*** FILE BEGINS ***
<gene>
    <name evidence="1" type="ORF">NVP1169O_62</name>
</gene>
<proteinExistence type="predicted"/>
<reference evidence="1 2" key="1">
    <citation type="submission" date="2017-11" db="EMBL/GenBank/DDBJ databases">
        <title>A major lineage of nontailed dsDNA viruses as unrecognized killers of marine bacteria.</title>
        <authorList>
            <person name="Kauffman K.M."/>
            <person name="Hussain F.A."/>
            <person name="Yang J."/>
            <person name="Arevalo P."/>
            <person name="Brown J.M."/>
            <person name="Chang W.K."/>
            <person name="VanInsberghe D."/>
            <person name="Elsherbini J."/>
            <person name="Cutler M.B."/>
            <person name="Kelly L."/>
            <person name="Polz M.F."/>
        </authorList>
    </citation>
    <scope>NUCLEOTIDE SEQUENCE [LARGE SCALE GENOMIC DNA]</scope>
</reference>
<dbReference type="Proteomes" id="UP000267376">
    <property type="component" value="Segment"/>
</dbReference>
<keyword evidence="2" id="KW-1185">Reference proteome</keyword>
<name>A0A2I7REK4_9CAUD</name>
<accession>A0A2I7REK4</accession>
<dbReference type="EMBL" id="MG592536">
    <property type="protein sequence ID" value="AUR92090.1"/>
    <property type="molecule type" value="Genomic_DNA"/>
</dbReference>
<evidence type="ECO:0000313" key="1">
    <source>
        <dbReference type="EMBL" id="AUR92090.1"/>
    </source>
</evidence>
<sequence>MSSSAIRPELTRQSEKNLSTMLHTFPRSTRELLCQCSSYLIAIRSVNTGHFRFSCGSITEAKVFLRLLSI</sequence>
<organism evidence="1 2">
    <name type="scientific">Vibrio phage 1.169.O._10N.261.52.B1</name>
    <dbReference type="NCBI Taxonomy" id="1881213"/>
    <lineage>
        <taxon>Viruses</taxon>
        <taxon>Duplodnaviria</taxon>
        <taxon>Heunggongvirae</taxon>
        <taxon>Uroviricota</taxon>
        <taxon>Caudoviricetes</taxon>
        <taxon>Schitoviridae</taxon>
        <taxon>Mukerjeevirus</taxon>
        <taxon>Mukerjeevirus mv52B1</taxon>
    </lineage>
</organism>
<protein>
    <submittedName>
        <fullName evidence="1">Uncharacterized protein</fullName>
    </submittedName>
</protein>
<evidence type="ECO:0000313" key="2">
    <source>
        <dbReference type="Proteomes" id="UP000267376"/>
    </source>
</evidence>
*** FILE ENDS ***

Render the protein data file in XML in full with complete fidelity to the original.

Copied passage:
<gene>
    <name evidence="1" type="ORF">NVP1169O_62</name>
</gene>
<proteinExistence type="predicted"/>
<reference evidence="1 2" key="1">
    <citation type="submission" date="2017-11" db="EMBL/GenBank/DDBJ databases">
        <title>A major lineage of nontailed dsDNA viruses as unrecognized killers of marine bacteria.</title>
        <authorList>
            <person name="Kauffman K.M."/>
            <person name="Hussain F.A."/>
            <person name="Yang J."/>
            <person name="Arevalo P."/>
            <person name="Brown J.M."/>
            <person name="Chang W.K."/>
            <person name="VanInsberghe D."/>
            <person name="Elsherbini J."/>
            <person name="Cutler M.B."/>
            <person name="Kelly L."/>
            <person name="Polz M.F."/>
        </authorList>
    </citation>
    <scope>NUCLEOTIDE SEQUENCE [LARGE SCALE GENOMIC DNA]</scope>
</reference>
<dbReference type="Proteomes" id="UP000267376">
    <property type="component" value="Segment"/>
</dbReference>
<keyword evidence="2" id="KW-1185">Reference proteome</keyword>
<name>A0A2I7REK4_9CAUD</name>
<accession>A0A2I7REK4</accession>
<dbReference type="EMBL" id="MG592536">
    <property type="protein sequence ID" value="AUR92090.1"/>
    <property type="molecule type" value="Genomic_DNA"/>
</dbReference>
<evidence type="ECO:0000313" key="1">
    <source>
        <dbReference type="EMBL" id="AUR92090.1"/>
    </source>
</evidence>
<sequence>MSSSAIRPELTRQSEKNLSTMLHTFPRSTRELLCQCSSYLIAIRSVNTGHFRFSCGSITEAKVFLRLLSI</sequence>
<organism evidence="1 2">
    <name type="scientific">Vibrio phage 1.169.O._10N.261.52.B1</name>
    <dbReference type="NCBI Taxonomy" id="1881213"/>
    <lineage>
        <taxon>Viruses</taxon>
        <taxon>Duplodnaviria</taxon>
        <taxon>Heunggongvirae</taxon>
        <taxon>Uroviricota</taxon>
        <taxon>Caudoviricetes</taxon>
        <taxon>Schitoviridae</taxon>
        <taxon>Mukerjeevirus</taxon>
        <taxon>Mukerjeevirus mv52B1</taxon>
    </lineage>
</organism>
<protein>
    <submittedName>
        <fullName evidence="1">Uncharacterized protein</fullName>
    </submittedName>
</protein>
<evidence type="ECO:0000313" key="2">
    <source>
        <dbReference type="Proteomes" id="UP000267376"/>
    </source>
</evidence>